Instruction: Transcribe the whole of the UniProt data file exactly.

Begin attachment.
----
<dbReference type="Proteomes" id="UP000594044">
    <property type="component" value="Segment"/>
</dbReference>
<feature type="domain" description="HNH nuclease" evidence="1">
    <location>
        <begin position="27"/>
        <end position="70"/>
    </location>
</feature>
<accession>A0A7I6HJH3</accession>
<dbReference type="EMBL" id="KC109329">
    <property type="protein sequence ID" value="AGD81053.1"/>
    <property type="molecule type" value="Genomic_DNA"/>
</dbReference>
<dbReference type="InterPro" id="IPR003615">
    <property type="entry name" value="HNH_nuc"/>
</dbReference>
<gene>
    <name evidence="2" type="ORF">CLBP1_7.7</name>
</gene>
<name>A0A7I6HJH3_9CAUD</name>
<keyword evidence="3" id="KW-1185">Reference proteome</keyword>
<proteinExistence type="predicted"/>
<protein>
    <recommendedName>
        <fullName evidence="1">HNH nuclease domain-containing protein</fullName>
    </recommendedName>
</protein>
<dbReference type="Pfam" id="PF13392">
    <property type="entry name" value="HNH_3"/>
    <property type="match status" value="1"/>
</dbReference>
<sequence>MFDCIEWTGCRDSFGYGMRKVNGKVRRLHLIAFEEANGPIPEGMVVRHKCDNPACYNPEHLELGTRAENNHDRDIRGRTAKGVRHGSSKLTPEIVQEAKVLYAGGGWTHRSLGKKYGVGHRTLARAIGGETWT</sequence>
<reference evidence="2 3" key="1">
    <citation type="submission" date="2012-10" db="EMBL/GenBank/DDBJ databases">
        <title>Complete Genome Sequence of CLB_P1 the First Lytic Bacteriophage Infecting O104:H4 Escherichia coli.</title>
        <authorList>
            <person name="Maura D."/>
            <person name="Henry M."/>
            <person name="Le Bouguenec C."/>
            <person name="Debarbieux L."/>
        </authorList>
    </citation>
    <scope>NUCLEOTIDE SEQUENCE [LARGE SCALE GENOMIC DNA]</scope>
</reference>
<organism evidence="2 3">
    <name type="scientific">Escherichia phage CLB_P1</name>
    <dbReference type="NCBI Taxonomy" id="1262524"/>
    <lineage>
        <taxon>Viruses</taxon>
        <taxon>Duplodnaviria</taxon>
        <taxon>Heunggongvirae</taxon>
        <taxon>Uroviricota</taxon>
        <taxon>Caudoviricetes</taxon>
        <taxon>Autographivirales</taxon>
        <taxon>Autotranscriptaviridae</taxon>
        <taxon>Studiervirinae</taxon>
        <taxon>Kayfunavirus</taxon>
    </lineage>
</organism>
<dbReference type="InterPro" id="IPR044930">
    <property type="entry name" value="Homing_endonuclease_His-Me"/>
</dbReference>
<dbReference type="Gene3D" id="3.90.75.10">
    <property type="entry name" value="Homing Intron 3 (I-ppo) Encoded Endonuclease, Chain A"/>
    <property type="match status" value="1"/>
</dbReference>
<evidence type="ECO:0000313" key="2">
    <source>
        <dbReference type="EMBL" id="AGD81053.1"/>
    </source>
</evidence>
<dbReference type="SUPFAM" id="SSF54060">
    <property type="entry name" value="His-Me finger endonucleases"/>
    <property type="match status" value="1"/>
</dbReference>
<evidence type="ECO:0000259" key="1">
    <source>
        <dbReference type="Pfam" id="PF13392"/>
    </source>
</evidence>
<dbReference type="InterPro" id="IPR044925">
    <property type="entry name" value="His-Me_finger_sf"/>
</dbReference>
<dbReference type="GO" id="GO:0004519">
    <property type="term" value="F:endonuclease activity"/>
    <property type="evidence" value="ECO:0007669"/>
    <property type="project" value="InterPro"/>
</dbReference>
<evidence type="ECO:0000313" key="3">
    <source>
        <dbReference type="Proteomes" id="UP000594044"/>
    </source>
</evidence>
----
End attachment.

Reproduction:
<dbReference type="Proteomes" id="UP000594044">
    <property type="component" value="Segment"/>
</dbReference>
<feature type="domain" description="HNH nuclease" evidence="1">
    <location>
        <begin position="27"/>
        <end position="70"/>
    </location>
</feature>
<accession>A0A7I6HJH3</accession>
<dbReference type="EMBL" id="KC109329">
    <property type="protein sequence ID" value="AGD81053.1"/>
    <property type="molecule type" value="Genomic_DNA"/>
</dbReference>
<dbReference type="InterPro" id="IPR003615">
    <property type="entry name" value="HNH_nuc"/>
</dbReference>
<gene>
    <name evidence="2" type="ORF">CLBP1_7.7</name>
</gene>
<name>A0A7I6HJH3_9CAUD</name>
<keyword evidence="3" id="KW-1185">Reference proteome</keyword>
<proteinExistence type="predicted"/>
<protein>
    <recommendedName>
        <fullName evidence="1">HNH nuclease domain-containing protein</fullName>
    </recommendedName>
</protein>
<dbReference type="Pfam" id="PF13392">
    <property type="entry name" value="HNH_3"/>
    <property type="match status" value="1"/>
</dbReference>
<sequence>MFDCIEWTGCRDSFGYGMRKVNGKVRRLHLIAFEEANGPIPEGMVVRHKCDNPACYNPEHLELGTRAENNHDRDIRGRTAKGVRHGSSKLTPEIVQEAKVLYAGGGWTHRSLGKKYGVGHRTLARAIGGETWT</sequence>
<reference evidence="2 3" key="1">
    <citation type="submission" date="2012-10" db="EMBL/GenBank/DDBJ databases">
        <title>Complete Genome Sequence of CLB_P1 the First Lytic Bacteriophage Infecting O104:H4 Escherichia coli.</title>
        <authorList>
            <person name="Maura D."/>
            <person name="Henry M."/>
            <person name="Le Bouguenec C."/>
            <person name="Debarbieux L."/>
        </authorList>
    </citation>
    <scope>NUCLEOTIDE SEQUENCE [LARGE SCALE GENOMIC DNA]</scope>
</reference>
<organism evidence="2 3">
    <name type="scientific">Escherichia phage CLB_P1</name>
    <dbReference type="NCBI Taxonomy" id="1262524"/>
    <lineage>
        <taxon>Viruses</taxon>
        <taxon>Duplodnaviria</taxon>
        <taxon>Heunggongvirae</taxon>
        <taxon>Uroviricota</taxon>
        <taxon>Caudoviricetes</taxon>
        <taxon>Autographivirales</taxon>
        <taxon>Autotranscriptaviridae</taxon>
        <taxon>Studiervirinae</taxon>
        <taxon>Kayfunavirus</taxon>
    </lineage>
</organism>
<dbReference type="InterPro" id="IPR044930">
    <property type="entry name" value="Homing_endonuclease_His-Me"/>
</dbReference>
<dbReference type="Gene3D" id="3.90.75.10">
    <property type="entry name" value="Homing Intron 3 (I-ppo) Encoded Endonuclease, Chain A"/>
    <property type="match status" value="1"/>
</dbReference>
<evidence type="ECO:0000313" key="2">
    <source>
        <dbReference type="EMBL" id="AGD81053.1"/>
    </source>
</evidence>
<dbReference type="SUPFAM" id="SSF54060">
    <property type="entry name" value="His-Me finger endonucleases"/>
    <property type="match status" value="1"/>
</dbReference>
<evidence type="ECO:0000259" key="1">
    <source>
        <dbReference type="Pfam" id="PF13392"/>
    </source>
</evidence>
<dbReference type="InterPro" id="IPR044925">
    <property type="entry name" value="His-Me_finger_sf"/>
</dbReference>
<dbReference type="GO" id="GO:0004519">
    <property type="term" value="F:endonuclease activity"/>
    <property type="evidence" value="ECO:0007669"/>
    <property type="project" value="InterPro"/>
</dbReference>
<evidence type="ECO:0000313" key="3">
    <source>
        <dbReference type="Proteomes" id="UP000594044"/>
    </source>
</evidence>